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Commonwealth v. Jones

July 27, 2009

COMMONWEALTH OF PENNSYLVANIA, APPELLANT
v.
AARON L. JONES



Appeal from the Order Entered March 7, 2008, in the Court of Common Pleas of Allegheny County Criminal Division at No. 200518797.

The opinion of the court was delivered by: Ford Elliott, P.J.

BEFORE: FORD ELLIOTT, P.J., LALLY-GREEN AND ALLEN, JJ.

OPINION

¶ 1 This is an appeal by the Commonwealth from an order granting appellee's motion to suppress. We reverse and remand.

¶ 2 On September 6, 2005, at approximately 10:45 p.m., Detective Edward Fallert, of the Pittsburgh Police Narcotics Division, was on a routine patrol of the Homewood neighborhood in Pittsburgh with two other Pittsburgh Police officers, Detective Mark Goob and Sergeant Snyder.*fn1 The three police officers were traveling on North Murtland Street in an unmarked vehicle that was equipped with a siren and spotlight. Located at 1005 North Murtland Street was a house known to police to be a location where drugs were frequently consumed by various individuals and also dealt to others.*fn2

(Notes of testimony, suppression hearing, 1/7/08 at 4-5.)

¶ 3 As the officers approached this location, they were able to observe two men on the front porch. Detective Fallert, who was driving the vehicle, stopped the car in front of the residence and shone the spotlight on the porch area. From its parked position, Detective Fallert estimated the distance from the vehicle to the front porch to be ten feet. As the porch was illuminated by the spotlight, Detective Fallert observed one of the men, subsequently identified as Dewon Edmonds, toss a baggie containing suspected crack cocaine into nearby shrubbery. The officers immediately exited the automobile and approached Mr. Edmonds with the intention of placing him under arrest.

¶ 4 As the officers approached Edmonds and began the process of placing him under arrest, Detective Fallert, who was still seated in the vehicle, observed appellee, who was leaning against or sitting upon the porch railing, similarly remove a baggie from his pants and discard it to his left hand side. Detective Fallert exited the vehicle, approached appellee, looked to the area where appellee had discarded the baggie and, upon observing a baggie in the appropriate location, ordered appellee to his feet and placed him under arrest. After handing appellee over to Detective Goob, Detective Fallert retrieved the baggie, which indeed contained a substance resembling crack cocaine, a fact later confirmed by laboratory testing. Both men were then taken into custody. Appellee was subsequently charged with single counts of possession of a controlled substance and possession with intent to deliver ("PWID") a controlled substance.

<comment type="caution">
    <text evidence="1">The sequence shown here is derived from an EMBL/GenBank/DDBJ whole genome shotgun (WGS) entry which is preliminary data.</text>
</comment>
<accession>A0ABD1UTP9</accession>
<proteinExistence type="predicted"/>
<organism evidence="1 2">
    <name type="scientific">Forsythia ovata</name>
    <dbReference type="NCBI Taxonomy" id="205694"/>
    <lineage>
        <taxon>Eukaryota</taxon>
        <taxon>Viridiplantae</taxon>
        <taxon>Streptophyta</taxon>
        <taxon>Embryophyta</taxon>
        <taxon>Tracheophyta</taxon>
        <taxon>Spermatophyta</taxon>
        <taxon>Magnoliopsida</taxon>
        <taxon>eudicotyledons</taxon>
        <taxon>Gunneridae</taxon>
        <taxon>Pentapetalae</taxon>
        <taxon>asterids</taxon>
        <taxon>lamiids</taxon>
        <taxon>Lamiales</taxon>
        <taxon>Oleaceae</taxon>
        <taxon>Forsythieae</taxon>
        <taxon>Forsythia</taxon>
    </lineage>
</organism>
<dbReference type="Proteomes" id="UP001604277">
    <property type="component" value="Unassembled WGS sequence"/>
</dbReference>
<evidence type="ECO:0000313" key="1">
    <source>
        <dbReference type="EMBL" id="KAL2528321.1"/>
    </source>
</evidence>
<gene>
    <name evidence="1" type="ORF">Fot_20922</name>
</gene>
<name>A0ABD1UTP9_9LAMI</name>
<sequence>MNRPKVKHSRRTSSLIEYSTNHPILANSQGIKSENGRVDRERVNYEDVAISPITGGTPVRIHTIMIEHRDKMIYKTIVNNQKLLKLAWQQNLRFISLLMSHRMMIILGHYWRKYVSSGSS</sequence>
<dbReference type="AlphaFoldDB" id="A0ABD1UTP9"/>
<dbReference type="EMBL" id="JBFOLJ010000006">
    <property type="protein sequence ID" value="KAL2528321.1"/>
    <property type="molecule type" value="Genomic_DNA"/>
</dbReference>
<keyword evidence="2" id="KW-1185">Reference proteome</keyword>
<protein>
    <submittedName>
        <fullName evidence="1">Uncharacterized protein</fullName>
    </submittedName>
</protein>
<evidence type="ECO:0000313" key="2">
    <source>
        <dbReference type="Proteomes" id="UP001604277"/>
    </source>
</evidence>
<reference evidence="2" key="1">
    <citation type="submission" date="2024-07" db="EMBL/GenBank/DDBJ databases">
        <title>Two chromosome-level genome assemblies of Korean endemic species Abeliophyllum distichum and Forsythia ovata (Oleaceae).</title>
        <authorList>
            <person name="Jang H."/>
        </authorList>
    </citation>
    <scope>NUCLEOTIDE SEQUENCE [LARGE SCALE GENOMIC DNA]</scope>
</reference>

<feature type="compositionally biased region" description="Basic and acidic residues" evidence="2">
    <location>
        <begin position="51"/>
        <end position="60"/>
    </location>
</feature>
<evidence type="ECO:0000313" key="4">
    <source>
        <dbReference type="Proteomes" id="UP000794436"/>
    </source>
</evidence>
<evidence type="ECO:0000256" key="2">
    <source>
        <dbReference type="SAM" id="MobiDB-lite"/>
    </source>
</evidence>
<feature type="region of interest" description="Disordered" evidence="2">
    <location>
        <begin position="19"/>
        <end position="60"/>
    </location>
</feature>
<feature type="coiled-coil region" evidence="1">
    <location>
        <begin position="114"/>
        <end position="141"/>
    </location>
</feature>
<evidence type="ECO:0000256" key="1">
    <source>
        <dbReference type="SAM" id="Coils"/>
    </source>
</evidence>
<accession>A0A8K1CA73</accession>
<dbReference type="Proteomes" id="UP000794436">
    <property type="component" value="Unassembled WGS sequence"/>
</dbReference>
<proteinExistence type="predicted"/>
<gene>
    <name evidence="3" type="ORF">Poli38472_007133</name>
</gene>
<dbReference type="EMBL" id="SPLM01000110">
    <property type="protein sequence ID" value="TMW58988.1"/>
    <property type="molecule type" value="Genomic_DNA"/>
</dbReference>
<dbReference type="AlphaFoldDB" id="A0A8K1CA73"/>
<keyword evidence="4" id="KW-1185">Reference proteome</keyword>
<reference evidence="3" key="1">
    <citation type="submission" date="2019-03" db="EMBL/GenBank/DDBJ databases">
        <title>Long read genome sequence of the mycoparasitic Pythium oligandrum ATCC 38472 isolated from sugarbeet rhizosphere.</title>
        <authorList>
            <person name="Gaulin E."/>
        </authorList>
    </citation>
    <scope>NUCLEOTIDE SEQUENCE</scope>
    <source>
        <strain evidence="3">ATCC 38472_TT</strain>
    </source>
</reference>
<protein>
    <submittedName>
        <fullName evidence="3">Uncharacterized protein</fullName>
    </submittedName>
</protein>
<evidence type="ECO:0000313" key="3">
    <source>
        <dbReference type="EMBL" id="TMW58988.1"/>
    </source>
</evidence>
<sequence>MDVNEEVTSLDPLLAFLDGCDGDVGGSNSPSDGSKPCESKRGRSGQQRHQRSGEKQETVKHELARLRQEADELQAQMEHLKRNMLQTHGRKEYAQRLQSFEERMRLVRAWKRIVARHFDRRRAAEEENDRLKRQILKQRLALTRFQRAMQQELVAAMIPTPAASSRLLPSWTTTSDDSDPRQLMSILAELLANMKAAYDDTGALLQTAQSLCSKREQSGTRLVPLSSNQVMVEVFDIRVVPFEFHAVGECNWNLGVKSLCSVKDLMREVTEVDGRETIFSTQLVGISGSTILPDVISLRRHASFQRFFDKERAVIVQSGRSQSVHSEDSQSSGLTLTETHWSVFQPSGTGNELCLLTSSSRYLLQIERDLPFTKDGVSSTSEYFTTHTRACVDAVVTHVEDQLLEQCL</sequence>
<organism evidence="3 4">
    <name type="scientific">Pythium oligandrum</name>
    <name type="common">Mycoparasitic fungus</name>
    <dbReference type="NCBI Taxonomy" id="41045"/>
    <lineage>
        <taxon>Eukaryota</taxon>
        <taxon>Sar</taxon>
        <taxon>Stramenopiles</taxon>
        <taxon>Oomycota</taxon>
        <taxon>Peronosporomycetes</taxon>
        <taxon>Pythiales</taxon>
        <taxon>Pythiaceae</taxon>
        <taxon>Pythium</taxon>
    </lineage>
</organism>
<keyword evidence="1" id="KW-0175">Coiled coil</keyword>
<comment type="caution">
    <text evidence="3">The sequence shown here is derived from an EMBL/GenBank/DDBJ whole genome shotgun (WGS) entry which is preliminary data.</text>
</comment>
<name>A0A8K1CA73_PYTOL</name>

¶ 5 On June 2, 2006, appellee filed a motion to suppress alleging that the police lacked a basis to conduct an investigative detention and also that illegal police conduct "forced" the abandonment of the contraband subsequently seized. A hearing on appellee's motion was held on January 7, 2008. On March 7, 2008, after consideration of briefs filed by both parties, the court granted appellee's motion to suppress. The Commonwealth subsequently filed a notice of appeal containing certification under Pennsylvania Rule of Appellate Procedure 311(d) that the order appealed from has the effect of substantially handicapping or effectively terminating the prosecution of appellee.

¶ 6 In the present appeal, the Commonwealth asks:

Did the suppression court err in granting Appellee's Motion to Suppress Evidence by holding that an unconstitutional search and/or seizure occurred where the police, parked on a public street, used a spotlight to illuminate the porch of a residence, known to be a local crack house and not owned by Appellee, but where Appellee was seated, and subsequent to another individual on the porch being arrested, he then discarded contraband from his pocket?

Commonwealth's brief at 5.

¶ 7 Our standard of review in an appeal from the granting of a suppression motion is well established:

As an appellate court reviewing the ruling of a suppression court, we consider only the evidence from the defendant's witnesses together with the evidence of the prosecution that, when read in the context of the entire record, remains uncontradicted. We must first ascertain whether the record supports the factual findings of the suppression court, and then determine the reasonableness of the inferences and legal conclusions drawn therefrom. The suppression ...


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